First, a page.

ANKARA

Political parties in Indian-administered Kashmir have geared up to demand the restoration of the disputed region’s special status.

Last week, at least six mainstream parties put up a united front for the restoration of Article 370 and 35A, which were removed from India’s Constitution last August, thus scrapping the country’s only Muslim-majority state with its autonomy.

The leaders, who have been participating in state elections over the years, pledged that their politics will remain “subservient” to the goal of getting back the constitutional provisions.

But a Washington-based Kashmir lobbyist has termed the “Gupkar declaration” an “absolute fallacy.”

Gupkar is a high security zone along the shores of Dal Lake in the capital Srinagar where most of the pro-India politicians reside and run their offices from.

“Gupkar declaration fails to mention that these measures [revocation of Article 370 and 35A] also contravene the UN Security Council [UNSC] resolutions 122 and 126 adopted on Jan. 24, 1957, and Dec. 2, 1957, respectively,” Ghulam Nabi Fai, secretary-general of World Kashmir Awareness Forum (WKAF), told Anadolu Agency in an exclusive interview.

According to Fai, the UNSC “prohibits any unilateral action targeted at changing the disputed nature of the State of Jammu and Kashmir.”

There are at least 20 UN resolutions, 11 of which call for holding referendum in the entire Jammu and Kashmir region, which is held by India and Pakistan in parts but claimed by both in full, to decide its political fate.

The declaration, he said, leads us to one conclusion: autonomy is the only option, and Line of Control [LoC], the de-facto border between India and Pakistan, shall be accepted as an international border.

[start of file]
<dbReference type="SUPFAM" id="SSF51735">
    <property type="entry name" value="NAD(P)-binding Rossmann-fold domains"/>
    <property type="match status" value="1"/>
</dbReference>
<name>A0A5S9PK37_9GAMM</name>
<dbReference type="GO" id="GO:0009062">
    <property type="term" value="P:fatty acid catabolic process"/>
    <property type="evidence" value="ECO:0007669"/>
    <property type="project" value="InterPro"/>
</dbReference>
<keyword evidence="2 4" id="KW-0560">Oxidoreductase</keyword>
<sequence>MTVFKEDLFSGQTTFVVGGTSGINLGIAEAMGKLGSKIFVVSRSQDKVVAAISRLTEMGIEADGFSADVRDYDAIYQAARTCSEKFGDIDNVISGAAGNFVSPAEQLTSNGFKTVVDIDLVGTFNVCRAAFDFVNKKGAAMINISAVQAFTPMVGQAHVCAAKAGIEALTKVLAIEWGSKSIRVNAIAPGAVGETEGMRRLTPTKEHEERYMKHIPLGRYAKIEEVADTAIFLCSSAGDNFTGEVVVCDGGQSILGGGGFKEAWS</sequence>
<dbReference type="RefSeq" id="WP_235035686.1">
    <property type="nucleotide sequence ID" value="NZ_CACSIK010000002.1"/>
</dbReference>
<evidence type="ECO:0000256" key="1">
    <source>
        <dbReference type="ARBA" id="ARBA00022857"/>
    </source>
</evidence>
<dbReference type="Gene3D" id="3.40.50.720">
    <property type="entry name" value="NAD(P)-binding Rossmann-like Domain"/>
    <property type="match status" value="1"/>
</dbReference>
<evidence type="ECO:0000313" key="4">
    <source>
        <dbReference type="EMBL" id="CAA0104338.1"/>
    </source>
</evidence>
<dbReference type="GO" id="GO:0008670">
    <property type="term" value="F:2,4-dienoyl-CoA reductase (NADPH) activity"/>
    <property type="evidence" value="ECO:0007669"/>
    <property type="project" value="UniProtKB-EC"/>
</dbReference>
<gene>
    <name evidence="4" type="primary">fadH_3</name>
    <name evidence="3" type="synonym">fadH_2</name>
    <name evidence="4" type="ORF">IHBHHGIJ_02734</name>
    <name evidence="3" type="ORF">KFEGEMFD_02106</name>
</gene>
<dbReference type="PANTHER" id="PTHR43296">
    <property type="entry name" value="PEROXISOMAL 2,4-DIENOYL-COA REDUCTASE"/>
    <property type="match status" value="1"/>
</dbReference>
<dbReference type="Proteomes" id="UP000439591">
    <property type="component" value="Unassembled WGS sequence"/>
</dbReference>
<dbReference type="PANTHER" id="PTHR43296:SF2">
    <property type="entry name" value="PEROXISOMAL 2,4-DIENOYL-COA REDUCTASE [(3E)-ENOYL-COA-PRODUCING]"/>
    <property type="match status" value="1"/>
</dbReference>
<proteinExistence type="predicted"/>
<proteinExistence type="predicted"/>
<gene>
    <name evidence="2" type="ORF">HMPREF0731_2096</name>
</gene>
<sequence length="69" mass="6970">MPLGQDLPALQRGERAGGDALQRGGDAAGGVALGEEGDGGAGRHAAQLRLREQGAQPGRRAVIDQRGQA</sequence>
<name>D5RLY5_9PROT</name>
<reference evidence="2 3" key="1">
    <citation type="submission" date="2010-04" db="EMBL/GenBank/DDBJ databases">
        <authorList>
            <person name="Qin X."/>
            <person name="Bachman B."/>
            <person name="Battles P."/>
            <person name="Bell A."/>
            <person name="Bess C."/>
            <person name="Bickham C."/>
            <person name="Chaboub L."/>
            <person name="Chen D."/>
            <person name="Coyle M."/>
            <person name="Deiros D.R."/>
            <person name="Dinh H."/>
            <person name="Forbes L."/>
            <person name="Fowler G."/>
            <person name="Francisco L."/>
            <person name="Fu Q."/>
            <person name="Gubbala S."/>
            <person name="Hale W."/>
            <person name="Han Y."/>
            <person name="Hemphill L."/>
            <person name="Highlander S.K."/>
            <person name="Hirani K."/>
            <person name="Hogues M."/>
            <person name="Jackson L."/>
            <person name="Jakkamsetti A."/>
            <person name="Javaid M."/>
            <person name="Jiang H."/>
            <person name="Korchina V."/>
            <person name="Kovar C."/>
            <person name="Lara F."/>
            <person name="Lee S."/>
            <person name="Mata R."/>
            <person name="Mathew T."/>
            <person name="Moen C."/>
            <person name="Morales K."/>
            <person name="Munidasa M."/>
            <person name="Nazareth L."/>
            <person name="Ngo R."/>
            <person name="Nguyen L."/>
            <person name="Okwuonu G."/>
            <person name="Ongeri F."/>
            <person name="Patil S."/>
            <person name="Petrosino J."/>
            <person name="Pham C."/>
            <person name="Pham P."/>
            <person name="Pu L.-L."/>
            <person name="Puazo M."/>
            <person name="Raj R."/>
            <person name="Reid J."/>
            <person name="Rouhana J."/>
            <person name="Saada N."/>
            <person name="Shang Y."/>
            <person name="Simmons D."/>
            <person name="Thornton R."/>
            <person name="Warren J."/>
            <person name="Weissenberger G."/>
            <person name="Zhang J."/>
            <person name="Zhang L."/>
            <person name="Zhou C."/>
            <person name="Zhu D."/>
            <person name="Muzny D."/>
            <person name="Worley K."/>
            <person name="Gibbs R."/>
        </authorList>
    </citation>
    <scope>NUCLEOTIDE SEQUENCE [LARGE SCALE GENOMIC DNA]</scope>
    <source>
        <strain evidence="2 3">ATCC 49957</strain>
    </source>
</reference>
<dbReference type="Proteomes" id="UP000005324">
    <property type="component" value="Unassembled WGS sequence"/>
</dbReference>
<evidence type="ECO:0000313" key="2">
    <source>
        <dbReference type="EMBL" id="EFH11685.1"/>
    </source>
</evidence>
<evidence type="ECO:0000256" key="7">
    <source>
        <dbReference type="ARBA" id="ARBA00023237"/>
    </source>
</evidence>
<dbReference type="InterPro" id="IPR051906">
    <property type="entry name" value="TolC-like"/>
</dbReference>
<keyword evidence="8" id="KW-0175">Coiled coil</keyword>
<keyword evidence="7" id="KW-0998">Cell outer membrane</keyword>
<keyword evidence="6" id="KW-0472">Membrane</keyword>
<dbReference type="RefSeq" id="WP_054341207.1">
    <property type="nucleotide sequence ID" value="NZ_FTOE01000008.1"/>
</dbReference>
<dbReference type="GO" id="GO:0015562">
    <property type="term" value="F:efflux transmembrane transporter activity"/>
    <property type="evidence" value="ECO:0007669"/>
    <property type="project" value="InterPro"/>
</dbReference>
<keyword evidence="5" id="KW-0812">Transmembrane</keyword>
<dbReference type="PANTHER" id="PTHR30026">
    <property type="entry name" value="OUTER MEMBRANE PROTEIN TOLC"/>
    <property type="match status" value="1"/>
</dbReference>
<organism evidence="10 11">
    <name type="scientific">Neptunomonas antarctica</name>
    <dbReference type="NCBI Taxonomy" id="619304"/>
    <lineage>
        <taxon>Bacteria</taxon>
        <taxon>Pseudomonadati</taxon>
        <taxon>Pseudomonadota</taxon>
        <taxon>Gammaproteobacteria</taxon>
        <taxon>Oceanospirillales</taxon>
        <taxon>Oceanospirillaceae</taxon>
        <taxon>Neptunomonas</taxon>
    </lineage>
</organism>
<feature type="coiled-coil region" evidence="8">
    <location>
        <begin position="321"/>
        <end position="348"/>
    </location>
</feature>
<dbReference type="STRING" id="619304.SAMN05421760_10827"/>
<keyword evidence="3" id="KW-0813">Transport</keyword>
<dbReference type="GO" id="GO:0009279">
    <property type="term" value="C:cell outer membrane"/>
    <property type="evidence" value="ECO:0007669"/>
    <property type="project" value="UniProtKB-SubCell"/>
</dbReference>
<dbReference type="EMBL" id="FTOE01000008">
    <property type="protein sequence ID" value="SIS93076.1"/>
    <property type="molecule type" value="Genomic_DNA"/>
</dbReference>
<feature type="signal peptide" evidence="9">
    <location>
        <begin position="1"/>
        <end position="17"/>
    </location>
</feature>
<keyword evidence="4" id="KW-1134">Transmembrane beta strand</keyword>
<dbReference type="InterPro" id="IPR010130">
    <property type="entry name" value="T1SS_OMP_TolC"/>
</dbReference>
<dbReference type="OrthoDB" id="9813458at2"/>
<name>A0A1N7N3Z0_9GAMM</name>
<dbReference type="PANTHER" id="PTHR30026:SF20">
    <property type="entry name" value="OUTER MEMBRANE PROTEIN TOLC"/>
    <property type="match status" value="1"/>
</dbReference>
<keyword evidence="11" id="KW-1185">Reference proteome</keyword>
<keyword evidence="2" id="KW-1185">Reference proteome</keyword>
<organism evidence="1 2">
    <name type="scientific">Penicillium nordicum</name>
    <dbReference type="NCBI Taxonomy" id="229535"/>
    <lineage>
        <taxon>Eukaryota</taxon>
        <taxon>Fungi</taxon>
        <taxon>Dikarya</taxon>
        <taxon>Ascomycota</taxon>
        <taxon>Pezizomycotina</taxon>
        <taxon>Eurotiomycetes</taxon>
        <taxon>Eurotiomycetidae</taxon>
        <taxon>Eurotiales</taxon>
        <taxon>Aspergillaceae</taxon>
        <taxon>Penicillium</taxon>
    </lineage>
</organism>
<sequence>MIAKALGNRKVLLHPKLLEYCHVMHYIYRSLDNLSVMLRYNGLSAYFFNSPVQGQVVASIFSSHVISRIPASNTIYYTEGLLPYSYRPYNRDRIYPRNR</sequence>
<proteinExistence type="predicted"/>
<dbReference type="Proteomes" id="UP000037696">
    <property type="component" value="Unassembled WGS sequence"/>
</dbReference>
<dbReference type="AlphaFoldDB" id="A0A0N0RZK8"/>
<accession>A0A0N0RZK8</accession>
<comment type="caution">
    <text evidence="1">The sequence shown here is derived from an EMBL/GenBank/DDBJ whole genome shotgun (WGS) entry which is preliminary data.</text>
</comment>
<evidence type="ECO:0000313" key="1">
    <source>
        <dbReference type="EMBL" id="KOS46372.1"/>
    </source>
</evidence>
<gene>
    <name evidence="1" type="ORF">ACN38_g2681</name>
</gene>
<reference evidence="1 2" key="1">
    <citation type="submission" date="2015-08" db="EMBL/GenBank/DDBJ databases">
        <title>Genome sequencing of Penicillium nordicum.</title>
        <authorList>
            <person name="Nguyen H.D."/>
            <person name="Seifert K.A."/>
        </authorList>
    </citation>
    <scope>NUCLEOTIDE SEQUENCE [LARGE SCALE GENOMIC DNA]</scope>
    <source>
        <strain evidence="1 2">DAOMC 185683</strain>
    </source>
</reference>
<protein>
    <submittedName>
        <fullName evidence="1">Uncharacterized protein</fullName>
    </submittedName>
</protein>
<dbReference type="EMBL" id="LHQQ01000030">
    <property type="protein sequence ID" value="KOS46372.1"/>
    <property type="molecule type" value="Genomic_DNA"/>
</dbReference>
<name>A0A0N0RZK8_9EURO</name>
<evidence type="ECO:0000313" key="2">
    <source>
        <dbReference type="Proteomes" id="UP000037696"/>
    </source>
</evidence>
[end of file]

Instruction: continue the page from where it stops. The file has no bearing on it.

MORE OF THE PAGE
“It is an insult to the intelligence of the people of Kashmir. It mocks their suffering. They revolted against the status quo; how can they accept the status quo as a settlement?”

He said that those endorsing the declaration are either “ignorant or disregard the inalienable right to self-determination of Kashmiris.”

“Only autonomy is not acceptable to the people of Kashmir. Azadi [freedom] and self-determination is the only catch phrase of resistance on the streets,” the US-based activist said.

Fai said several ideas have been floated in world capitals to solve the long-standing dispute, including “self-governance or autonomy for Kashmir within the Indian Union.”

“Policy makers view the Kashmir dispute as a problem between Srinagar and New Delhi, which can be solved by improving their relations,” he said. “Pakistan, they feel, can be mollified easily.”

He argued that there is also a “serious” discussion going on to pursue former Pakistani President Pervez Musharraf’s 4-Point Formula (free cross-LoC movement, self-governance, phased withdrawal of troops, joint mechanism toward the final resolution).

“It was drafted to confuse the entire issue, and mislead world powers,” the WKAF leader said. “There can be no settlement unless it is explicitly based on the principles of self-determination, and erases the so-called Line of Control, which is in reality the line of conflict.”

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